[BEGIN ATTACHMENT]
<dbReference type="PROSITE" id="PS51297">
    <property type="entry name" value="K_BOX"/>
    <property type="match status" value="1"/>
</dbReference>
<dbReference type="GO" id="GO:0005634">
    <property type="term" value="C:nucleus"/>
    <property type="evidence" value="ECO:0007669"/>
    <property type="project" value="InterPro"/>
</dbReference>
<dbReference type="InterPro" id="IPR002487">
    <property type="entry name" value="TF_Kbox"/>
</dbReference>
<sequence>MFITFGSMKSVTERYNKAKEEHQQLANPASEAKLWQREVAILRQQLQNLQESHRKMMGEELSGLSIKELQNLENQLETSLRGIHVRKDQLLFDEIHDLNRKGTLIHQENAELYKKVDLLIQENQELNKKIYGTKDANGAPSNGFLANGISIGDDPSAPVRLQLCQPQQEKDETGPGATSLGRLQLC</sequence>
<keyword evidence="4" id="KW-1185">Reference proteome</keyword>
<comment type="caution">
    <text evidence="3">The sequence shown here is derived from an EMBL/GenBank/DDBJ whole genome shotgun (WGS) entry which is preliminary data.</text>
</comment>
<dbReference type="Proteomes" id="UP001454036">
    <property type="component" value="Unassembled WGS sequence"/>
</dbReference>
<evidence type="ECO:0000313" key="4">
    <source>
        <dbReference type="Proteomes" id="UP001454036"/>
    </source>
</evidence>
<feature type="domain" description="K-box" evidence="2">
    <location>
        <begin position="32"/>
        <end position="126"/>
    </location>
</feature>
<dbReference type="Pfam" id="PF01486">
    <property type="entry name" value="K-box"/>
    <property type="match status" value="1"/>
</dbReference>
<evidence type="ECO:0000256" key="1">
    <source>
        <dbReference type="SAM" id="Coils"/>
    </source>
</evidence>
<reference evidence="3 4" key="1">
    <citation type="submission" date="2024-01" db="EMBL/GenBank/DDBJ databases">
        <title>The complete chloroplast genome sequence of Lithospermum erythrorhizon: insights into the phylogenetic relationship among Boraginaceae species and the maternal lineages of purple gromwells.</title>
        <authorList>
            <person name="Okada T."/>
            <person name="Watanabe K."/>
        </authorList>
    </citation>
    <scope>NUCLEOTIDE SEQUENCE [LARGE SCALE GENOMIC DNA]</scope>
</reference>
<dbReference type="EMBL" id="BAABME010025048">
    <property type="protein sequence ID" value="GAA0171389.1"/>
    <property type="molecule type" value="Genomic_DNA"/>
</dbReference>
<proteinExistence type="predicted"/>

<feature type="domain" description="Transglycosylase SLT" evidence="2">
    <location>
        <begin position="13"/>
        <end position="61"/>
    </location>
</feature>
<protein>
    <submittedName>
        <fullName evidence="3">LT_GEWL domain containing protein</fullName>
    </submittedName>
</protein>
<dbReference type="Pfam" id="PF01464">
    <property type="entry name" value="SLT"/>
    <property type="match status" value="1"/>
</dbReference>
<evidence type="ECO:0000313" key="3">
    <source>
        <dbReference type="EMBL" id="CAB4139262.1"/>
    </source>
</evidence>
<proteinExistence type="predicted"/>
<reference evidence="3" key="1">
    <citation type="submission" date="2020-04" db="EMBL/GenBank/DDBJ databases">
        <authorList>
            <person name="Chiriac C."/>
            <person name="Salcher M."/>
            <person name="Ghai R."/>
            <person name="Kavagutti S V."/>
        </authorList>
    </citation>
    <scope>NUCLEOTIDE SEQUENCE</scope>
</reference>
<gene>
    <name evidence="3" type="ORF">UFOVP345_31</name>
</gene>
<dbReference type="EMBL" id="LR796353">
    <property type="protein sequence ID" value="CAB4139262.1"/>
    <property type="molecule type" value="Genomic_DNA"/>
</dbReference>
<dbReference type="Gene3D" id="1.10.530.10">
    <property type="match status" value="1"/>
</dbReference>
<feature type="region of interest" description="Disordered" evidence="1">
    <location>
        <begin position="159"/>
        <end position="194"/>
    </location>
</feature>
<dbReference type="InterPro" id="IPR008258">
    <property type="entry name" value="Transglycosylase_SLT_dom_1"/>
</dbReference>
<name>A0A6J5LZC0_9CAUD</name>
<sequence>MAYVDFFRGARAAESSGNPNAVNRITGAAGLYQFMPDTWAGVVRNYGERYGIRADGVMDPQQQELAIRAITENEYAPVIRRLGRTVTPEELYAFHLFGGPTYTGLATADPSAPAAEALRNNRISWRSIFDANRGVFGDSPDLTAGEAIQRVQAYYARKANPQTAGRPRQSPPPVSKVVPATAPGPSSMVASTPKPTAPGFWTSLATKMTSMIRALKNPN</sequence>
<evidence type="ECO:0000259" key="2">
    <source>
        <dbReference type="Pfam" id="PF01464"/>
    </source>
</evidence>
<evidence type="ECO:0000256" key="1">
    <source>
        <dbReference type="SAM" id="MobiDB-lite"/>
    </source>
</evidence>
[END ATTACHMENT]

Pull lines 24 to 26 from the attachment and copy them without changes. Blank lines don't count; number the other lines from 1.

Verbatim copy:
    </source>
</evidence>
<feature type="domain" description="K-box" evidence="2">